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Please use this identifier to cite or link to this item: http://bura.brunel.ac.uk/handle/2438/7027

Title: Examination of energy sector: The implications and effects of financing for innovations, corporate governance for company value, and resource abundance and corruption for investment attractiveness
Authors: Kuznecovs, Mihails
Advisors: Pal, S
Rablen, M
Grant, C
Keywords: Financing implications for European energy firms
Corporate governance for Russian energy sector
FDI and natural resource corruption
Energy sector transparency
Economic development of energy industry
Publication Date: 2012
Publisher: School of Social Sciences Theses
Abstract: In this dissertation, the examination of energy sector development is presented. The purpose is to understand and highlight the importance of financing access for innovation activities, along with the business transparency necessary for firm value and the impact of corruption on capital investments in energy companies. Globally, long-term energy confidence is dependent on energy security and supply. Based on our empirical estimations, we expect there to be an increasing need for understanding financing innovations in the European energy industry. We expect more support for corporate governance integrity within Russia, as Russia is the main energy supplier for the European energy sector. It is expected that corruption will be a dominant issue for countries that are rich in natural resources. The main empirical findings and concluding comments are as follows:  The EU energy sector requires substantial financial support for promoting innovations, especially among ‘younger’ energy companies and those in the newest EU countries.  We expect to see increased discussion and long-term development of corporate governance integrity (transparency and disclosure, in particular) among Russian energy firms based on the long-term investment attractiveness of sustained energy production and supplies to countries that are energy dependent.  We conclude that investment activities in natural resource exploitation are directly linked with the presence of corruption, and that tightening up on corruption should facilitate FDI (foreign direct investment) in the primary industry and enable the effective use of received natural resource gains. To summarise, in this assessment, we empirically studied the EU, Russian and global energy industries, focusing on the issue of the development of energy within three key areas: the examination of financing for innovation, corporate governance integrity and corruption within primary FDI inflows.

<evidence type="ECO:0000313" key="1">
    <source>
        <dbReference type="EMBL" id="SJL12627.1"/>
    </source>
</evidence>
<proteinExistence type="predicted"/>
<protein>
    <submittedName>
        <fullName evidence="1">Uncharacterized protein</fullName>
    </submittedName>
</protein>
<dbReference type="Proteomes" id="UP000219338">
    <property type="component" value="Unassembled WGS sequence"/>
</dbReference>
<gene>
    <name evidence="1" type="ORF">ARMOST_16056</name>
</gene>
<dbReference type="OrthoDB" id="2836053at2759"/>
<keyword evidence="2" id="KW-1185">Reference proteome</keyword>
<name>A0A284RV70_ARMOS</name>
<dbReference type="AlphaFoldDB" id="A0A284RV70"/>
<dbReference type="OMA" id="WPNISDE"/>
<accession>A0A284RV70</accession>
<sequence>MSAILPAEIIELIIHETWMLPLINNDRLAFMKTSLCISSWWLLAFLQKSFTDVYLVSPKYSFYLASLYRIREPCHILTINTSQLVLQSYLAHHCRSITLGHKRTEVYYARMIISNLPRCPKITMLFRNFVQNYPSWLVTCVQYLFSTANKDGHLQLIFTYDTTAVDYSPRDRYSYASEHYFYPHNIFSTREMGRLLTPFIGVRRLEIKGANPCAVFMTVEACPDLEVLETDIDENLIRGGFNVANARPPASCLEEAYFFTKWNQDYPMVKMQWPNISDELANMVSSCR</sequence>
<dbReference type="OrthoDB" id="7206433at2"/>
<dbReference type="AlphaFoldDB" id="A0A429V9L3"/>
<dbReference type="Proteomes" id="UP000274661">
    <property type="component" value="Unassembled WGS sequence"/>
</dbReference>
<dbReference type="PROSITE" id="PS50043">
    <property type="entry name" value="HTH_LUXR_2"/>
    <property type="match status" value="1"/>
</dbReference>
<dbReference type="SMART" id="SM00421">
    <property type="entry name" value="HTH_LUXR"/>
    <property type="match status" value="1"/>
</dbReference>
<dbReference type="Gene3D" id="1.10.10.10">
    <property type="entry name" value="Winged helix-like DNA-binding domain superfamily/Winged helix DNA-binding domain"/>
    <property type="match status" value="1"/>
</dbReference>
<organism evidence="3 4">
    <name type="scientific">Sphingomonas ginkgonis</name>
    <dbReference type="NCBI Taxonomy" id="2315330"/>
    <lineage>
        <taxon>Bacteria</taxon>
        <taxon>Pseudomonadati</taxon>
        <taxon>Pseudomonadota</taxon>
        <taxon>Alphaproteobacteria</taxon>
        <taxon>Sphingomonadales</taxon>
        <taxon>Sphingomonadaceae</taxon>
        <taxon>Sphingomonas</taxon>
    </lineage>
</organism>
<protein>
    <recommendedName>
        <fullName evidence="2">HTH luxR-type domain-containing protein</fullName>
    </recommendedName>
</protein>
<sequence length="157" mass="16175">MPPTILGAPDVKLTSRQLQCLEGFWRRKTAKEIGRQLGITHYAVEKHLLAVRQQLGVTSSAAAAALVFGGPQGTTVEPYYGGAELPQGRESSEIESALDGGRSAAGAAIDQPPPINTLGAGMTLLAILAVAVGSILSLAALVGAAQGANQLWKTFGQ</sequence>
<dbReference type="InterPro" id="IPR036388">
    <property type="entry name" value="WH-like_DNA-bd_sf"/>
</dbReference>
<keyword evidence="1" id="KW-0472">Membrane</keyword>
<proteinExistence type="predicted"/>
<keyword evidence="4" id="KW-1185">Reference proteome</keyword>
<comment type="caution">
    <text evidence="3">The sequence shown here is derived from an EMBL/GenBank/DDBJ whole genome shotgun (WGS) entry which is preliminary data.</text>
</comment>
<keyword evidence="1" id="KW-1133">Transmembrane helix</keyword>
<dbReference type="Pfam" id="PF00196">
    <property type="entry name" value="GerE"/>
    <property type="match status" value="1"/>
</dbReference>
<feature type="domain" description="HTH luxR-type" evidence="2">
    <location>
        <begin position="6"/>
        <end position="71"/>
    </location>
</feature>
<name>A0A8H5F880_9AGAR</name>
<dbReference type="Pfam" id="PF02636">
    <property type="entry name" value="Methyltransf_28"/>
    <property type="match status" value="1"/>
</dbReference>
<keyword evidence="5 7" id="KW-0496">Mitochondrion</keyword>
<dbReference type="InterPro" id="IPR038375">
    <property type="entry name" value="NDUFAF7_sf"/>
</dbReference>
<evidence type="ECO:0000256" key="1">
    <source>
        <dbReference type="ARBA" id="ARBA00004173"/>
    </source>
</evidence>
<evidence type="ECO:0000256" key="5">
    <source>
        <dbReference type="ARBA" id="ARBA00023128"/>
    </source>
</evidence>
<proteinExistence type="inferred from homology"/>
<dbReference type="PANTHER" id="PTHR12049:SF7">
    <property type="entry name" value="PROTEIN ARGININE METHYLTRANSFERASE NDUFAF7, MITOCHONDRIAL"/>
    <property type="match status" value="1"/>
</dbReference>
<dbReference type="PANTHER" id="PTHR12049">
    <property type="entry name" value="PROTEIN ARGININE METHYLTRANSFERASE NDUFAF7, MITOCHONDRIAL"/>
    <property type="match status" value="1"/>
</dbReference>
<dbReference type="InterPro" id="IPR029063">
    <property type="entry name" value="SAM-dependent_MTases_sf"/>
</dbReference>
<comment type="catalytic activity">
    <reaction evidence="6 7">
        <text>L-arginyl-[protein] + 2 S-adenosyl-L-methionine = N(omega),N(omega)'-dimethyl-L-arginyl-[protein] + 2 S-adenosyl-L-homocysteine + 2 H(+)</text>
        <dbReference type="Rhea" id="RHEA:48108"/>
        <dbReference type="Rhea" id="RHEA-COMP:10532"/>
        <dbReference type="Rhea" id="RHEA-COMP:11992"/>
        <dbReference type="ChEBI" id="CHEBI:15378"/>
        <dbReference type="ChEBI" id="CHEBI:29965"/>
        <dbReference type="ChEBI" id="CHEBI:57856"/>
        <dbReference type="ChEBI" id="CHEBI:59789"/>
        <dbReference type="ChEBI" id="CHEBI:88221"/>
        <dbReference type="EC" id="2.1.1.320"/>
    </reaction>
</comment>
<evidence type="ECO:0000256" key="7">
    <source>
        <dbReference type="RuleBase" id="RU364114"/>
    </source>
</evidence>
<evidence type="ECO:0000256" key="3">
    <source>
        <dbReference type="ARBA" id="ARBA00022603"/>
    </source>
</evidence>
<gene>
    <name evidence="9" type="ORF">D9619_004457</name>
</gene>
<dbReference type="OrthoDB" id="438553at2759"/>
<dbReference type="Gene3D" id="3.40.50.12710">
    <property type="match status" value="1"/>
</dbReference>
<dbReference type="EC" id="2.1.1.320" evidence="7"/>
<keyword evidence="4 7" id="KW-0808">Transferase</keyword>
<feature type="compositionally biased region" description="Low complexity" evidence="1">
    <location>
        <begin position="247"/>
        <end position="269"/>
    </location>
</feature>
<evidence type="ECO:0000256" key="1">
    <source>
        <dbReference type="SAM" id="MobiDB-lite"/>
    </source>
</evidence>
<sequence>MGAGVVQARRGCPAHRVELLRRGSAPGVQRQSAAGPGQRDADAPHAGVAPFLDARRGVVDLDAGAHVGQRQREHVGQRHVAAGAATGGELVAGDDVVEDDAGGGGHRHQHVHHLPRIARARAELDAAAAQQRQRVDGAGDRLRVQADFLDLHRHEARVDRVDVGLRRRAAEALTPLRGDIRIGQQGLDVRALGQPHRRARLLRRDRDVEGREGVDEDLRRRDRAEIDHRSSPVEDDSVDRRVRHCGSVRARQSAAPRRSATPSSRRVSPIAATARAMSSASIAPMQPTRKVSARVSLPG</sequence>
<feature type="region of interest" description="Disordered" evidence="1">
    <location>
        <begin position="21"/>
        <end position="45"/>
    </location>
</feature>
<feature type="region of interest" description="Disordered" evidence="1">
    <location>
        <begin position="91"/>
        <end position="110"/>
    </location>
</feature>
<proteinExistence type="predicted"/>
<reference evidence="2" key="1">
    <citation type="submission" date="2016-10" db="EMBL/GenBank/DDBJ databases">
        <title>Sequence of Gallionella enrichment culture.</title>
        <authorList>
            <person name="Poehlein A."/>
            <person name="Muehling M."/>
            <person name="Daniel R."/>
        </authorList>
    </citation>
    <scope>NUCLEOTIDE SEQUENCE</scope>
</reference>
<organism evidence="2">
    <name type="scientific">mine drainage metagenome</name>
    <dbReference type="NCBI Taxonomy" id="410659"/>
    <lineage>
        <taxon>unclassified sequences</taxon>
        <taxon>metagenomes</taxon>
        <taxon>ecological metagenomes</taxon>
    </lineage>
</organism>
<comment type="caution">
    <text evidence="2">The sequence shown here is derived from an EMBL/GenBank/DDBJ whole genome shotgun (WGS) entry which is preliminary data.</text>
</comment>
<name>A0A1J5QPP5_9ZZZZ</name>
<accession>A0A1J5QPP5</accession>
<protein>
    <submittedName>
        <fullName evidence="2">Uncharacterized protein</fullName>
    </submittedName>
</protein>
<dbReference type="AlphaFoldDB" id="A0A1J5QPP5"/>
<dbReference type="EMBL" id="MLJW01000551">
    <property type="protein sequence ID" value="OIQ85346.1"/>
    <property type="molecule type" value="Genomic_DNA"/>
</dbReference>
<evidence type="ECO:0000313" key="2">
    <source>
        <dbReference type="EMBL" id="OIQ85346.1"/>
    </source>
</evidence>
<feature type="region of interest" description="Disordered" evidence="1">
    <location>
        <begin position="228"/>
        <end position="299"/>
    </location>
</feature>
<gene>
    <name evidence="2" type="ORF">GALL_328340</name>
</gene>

Description: This thesis was submitted for the degree of Doctor of Philosophy and awarded by Brunel University.
Sponsorship: This study is funded by Renewable Energy Systems Ltd.
URI: http://bura.brunel.ac.uk/handle/2438/7027
Appears in Collections:School of Social Sciences Theses
Economics and Finance

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